Journalist Nir Rosen has become the latest target of a right-wing feeding frenzy, losing his fellowship at NYU after tweeting a tasteless comment about the sexual assault of CBS reporter Lara Logan in Egypt. The usual suspects have moved in, led by Jeffrey Goldberg (who rather disingenuously pretended not even to know who Rosen was).
Unlike some of the previous smear campaigns by the neocon right, in this case it’s hard to dispute that Rosen did wrong. His tweet was genuinely offensive, and he’s rightly (and repeatedly) apologized for it. It was also an unforced error, giving an opening to those critics who for a long time had clearly despised Rosen for his politics but were hesitant to criticize him because of his reporting chops.
For all that, though, it would be a shame if Rosen’s attackers succeeded in driving him out of the conversation. Whatever his flaws, it’s hard to think of an American war reporter of his generation who could replace him. Rosen has been virtually unique among American journalists in reporting from Iraq and Afghanistan unembedded — or embedded with insurgents — giving his reporting a depth and perspective that is virtually impossible to find elsewhere in the US media. (For more, see Ali Gharib’s excellent profile of Rosen from last year.) The contrast with most of his critics — whose idea of reporting consists mostly of relaying anonymous quotes from White House officials and working the crowd at Herzliya — is striking.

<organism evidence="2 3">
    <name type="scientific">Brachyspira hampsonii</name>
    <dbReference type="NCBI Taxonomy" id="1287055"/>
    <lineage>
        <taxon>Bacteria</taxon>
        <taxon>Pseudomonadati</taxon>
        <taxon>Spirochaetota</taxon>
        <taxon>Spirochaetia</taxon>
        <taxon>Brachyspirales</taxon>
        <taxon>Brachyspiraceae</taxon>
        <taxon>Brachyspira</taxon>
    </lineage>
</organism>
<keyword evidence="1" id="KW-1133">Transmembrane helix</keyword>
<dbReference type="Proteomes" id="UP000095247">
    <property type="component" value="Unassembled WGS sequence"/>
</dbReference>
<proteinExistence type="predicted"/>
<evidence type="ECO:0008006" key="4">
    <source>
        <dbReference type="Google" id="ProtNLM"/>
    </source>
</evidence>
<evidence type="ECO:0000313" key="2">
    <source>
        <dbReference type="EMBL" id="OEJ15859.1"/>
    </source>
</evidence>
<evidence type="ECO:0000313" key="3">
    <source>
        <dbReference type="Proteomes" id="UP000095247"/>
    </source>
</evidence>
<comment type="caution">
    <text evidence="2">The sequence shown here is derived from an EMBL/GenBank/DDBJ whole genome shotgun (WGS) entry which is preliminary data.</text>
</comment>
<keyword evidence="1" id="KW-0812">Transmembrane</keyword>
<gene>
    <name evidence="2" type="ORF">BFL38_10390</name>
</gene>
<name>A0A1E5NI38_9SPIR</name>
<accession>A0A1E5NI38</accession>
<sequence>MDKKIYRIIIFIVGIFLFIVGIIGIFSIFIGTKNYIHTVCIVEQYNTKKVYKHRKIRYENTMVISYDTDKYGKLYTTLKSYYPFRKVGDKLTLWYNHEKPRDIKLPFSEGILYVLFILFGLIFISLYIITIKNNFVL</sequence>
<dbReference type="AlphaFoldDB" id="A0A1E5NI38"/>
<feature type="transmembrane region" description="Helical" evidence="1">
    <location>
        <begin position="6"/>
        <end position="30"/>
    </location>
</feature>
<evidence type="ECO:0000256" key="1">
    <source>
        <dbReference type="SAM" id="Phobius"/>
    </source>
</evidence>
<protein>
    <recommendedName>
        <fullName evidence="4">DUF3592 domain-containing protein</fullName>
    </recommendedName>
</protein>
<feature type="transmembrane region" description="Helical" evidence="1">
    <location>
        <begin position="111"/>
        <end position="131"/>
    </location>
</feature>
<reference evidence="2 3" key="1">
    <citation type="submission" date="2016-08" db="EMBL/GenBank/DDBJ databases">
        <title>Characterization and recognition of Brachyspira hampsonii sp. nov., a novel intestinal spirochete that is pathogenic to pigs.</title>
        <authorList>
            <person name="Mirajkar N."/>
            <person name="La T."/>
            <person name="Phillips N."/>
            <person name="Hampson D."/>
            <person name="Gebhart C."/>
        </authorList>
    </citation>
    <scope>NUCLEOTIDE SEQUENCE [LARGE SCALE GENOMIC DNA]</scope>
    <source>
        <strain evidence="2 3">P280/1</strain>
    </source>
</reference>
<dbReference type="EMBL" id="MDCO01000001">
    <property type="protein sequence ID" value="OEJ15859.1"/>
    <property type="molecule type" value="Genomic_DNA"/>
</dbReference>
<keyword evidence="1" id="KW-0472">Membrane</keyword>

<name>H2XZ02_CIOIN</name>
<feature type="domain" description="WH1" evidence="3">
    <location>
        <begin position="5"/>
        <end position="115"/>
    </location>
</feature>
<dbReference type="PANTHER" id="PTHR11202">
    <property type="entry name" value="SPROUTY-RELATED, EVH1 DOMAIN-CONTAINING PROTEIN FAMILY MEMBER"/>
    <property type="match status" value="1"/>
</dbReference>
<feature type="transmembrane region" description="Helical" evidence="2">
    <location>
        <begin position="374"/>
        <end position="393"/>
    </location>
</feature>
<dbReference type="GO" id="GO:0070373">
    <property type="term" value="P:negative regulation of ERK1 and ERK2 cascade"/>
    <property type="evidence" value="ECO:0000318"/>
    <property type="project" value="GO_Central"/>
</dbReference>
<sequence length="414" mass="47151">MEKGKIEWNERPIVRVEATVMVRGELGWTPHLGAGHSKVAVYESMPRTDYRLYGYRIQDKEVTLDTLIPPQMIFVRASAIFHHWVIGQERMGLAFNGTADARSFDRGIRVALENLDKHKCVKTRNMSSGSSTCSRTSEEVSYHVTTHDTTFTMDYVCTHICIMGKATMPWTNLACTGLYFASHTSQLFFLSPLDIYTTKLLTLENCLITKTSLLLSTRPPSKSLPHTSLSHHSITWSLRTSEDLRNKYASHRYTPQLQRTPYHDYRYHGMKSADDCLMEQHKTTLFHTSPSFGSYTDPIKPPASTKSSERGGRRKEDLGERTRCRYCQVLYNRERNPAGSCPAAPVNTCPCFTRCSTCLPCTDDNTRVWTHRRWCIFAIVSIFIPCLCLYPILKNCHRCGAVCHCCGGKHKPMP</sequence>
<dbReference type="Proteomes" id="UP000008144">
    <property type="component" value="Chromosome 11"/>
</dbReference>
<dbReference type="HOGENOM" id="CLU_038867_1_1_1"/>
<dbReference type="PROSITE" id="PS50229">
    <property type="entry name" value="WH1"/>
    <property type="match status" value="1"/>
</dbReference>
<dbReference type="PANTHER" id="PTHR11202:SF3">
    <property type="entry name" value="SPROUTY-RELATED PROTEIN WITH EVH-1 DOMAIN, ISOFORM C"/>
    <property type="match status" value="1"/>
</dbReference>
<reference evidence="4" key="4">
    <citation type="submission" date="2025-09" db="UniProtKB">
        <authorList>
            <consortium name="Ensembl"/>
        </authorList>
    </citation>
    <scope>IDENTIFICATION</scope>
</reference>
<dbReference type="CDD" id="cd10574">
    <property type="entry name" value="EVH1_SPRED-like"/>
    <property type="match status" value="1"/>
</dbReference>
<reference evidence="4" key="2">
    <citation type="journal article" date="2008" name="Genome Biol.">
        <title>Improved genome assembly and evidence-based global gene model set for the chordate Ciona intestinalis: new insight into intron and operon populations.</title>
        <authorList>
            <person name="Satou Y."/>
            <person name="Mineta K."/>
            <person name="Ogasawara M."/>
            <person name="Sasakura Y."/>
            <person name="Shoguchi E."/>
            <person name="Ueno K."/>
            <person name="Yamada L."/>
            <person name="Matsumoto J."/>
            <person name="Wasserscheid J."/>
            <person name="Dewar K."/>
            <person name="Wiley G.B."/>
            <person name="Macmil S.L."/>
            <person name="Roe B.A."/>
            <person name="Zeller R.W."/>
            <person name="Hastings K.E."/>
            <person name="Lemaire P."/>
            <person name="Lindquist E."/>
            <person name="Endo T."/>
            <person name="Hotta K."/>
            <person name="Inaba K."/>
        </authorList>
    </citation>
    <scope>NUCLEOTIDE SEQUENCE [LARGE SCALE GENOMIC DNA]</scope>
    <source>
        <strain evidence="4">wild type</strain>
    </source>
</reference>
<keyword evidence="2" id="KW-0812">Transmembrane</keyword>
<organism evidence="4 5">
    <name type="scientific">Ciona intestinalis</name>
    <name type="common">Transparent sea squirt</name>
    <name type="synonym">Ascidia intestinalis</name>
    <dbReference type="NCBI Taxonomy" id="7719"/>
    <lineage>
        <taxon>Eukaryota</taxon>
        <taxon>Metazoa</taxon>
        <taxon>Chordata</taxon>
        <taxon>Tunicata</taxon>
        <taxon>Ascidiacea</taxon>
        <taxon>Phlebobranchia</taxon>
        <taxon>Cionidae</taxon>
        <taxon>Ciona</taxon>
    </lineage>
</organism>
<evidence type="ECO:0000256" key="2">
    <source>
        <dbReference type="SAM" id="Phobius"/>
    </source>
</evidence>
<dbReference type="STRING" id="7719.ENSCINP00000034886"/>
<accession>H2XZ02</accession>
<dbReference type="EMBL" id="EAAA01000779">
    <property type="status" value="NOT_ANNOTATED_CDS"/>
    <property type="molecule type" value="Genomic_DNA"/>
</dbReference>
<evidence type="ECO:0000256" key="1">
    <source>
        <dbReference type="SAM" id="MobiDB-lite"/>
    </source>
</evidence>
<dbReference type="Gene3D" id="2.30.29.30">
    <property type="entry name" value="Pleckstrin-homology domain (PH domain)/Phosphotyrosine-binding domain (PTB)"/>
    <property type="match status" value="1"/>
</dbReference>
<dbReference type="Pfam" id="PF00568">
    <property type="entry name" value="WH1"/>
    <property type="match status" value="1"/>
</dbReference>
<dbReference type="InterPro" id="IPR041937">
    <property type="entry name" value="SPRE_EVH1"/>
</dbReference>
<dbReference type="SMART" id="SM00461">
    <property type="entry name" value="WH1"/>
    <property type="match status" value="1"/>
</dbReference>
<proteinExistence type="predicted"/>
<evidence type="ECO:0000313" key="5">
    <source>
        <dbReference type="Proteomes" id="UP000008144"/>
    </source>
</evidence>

So I, at least, will be hoping that Rosen makes it through the current firestorm. (And learns to exercise a bit more self-censorship!) Our understanding of America’s wars would be much poorer without him.
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